The China Consulate General in Houston is seen without the Chinese national flag on July 24, after the US government ordered its closure. Photo: EPA The China Consulate General in Houston is seen without the Chinese national flag on July 24, after the US government ordered its closure. Photo: EPA
The China Consulate General in Houston is seen without the Chinese national flag on July 24, after the US government ordered its closure. Photo: EPA
Neal Kimberley
Opinion

Opinion

Macroscope by Neal Kimberley

Icy US-China relations and raging pandemic mean sliding dollar may have further to fall

  • While investors flocked to the safety of the greenback early in the pandemic, market perceptions have since changed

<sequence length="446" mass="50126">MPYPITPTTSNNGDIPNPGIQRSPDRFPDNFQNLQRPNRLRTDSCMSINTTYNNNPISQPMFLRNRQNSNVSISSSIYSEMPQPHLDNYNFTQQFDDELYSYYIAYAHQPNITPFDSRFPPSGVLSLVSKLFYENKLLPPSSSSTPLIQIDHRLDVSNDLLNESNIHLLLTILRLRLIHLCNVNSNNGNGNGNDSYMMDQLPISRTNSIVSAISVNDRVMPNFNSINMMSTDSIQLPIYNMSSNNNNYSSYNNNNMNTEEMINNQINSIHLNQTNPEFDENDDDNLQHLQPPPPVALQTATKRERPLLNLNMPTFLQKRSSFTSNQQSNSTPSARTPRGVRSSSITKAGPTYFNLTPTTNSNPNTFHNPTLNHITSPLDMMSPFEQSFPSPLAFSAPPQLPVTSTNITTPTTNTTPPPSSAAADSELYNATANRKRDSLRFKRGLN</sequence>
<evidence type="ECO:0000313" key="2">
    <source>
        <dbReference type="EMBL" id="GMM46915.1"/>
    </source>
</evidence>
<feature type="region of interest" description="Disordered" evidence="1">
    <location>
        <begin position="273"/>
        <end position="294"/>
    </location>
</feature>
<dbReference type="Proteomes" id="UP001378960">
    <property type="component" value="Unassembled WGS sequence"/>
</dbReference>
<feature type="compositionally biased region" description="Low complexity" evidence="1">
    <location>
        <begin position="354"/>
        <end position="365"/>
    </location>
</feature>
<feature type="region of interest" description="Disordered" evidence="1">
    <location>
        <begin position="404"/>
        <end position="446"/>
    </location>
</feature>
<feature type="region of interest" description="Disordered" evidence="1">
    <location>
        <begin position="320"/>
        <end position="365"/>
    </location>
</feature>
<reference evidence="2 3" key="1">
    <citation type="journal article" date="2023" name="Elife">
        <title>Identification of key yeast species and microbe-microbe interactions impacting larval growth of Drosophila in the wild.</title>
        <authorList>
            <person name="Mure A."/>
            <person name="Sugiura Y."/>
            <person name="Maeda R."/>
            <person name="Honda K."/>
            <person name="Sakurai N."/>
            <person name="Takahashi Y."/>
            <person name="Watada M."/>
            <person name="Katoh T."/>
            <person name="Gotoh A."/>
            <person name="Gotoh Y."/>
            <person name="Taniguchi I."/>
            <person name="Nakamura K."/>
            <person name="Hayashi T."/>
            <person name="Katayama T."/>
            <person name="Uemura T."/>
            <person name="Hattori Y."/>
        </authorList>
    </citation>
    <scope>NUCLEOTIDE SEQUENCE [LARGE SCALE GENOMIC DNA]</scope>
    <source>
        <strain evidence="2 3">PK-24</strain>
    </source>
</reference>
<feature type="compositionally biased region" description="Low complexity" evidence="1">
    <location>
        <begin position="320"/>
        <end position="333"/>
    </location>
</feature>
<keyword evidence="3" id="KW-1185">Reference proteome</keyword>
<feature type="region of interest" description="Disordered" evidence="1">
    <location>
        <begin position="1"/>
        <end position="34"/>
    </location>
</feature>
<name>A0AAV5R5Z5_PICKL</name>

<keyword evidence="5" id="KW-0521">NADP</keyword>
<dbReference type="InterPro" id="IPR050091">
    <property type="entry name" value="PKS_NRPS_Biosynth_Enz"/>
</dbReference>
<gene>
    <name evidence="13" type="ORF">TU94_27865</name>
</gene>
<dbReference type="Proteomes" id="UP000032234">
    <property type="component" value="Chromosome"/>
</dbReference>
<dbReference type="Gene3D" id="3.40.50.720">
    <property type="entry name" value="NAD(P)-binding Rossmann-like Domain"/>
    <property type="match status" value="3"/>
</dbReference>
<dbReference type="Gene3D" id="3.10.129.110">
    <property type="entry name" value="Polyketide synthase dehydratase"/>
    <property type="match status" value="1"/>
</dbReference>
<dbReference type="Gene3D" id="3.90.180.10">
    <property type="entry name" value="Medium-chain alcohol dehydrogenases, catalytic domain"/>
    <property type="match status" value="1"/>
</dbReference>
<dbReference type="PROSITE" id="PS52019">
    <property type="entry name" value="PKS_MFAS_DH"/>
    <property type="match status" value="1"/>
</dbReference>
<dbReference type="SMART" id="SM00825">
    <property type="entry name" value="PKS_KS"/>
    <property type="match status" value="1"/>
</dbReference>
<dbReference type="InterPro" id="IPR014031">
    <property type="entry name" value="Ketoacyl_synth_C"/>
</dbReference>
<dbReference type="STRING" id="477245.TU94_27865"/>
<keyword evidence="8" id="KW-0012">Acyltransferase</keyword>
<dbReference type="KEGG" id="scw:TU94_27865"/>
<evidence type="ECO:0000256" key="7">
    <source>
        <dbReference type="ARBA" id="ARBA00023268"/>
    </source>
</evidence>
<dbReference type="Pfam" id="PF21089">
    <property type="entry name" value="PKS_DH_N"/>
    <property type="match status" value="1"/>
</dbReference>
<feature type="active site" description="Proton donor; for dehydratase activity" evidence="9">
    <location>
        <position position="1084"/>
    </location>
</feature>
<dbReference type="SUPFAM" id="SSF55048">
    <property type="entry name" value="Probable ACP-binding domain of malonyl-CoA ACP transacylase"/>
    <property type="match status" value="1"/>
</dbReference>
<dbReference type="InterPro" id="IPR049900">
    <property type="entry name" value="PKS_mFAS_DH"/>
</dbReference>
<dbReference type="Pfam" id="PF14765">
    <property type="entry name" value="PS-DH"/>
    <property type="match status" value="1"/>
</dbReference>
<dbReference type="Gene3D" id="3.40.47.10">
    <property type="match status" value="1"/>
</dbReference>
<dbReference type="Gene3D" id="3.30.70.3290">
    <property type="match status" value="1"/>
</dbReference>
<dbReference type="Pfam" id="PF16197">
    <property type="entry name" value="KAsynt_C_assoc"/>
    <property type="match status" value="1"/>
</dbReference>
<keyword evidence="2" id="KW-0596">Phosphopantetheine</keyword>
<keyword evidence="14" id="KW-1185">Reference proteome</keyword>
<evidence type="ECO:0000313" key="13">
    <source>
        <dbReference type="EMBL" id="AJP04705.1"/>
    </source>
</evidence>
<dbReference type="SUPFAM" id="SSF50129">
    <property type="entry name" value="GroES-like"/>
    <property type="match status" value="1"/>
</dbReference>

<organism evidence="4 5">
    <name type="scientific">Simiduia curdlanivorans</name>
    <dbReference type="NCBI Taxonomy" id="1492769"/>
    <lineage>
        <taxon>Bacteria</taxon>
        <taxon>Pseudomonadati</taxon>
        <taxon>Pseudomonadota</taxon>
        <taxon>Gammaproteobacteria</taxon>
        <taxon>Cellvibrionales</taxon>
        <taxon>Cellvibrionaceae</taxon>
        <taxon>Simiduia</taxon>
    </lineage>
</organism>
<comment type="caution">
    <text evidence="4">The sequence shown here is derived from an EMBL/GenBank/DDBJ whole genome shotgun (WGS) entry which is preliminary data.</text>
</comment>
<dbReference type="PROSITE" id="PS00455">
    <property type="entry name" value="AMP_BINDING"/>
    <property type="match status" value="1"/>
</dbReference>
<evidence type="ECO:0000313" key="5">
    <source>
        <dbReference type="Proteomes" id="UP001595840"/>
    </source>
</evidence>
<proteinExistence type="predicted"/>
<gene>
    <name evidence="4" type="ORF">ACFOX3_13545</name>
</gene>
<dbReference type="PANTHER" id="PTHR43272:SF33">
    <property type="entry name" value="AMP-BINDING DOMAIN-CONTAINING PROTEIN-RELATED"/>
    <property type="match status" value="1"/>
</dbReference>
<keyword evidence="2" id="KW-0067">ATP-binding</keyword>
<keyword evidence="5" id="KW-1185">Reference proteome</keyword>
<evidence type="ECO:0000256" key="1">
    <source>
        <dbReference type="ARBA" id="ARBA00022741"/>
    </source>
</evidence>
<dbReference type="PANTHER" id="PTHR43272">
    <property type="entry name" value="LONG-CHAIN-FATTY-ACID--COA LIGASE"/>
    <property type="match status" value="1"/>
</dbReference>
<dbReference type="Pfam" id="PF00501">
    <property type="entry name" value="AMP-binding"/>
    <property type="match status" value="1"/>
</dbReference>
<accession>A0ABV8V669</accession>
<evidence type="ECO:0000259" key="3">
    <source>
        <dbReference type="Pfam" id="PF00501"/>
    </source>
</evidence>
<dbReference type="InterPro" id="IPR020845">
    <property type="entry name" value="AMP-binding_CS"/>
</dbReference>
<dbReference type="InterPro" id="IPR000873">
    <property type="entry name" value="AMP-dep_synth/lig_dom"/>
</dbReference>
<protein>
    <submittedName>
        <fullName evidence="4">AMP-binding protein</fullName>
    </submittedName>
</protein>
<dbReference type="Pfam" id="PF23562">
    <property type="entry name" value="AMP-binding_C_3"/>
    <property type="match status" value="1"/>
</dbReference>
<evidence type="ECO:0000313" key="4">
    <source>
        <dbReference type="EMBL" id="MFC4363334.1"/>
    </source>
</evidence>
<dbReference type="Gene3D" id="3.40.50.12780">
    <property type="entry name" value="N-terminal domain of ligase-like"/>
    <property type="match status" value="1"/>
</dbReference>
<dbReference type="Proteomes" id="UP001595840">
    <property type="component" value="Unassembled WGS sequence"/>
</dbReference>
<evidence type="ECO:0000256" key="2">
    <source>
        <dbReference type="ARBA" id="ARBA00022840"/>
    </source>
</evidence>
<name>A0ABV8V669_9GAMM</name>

• The George Floyd protests, the closures of consulates and the US’ coronavirus response have all made markets reassess their positions

The China Consulate General in Houston is seen without the Chinese national flag on July 24, after the US government ordered its closure. Photo: EPA The China Consulate General in Houston is seen without the Chinese national flag on July 24, after the US government ordered its closure. Photo: EPA
The China Consulate General in Houston is seen without the Chinese national flag on July 24, after the US government ordered its closure. Photo: EPA
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Neal Kimberley

Neal Kimberley

UK-based Neal Kimberley has been active in the financial markets since 1985. Having worked in sales and trading in the dealing rooms of major banks in London for many years, he moved to ThomsonReuters in 2009 to provide market analysis. He has been contributing to the Post since 2015 and writes about macroeconomics from a market perspective, with a particular emphasis on currencies and interest rates.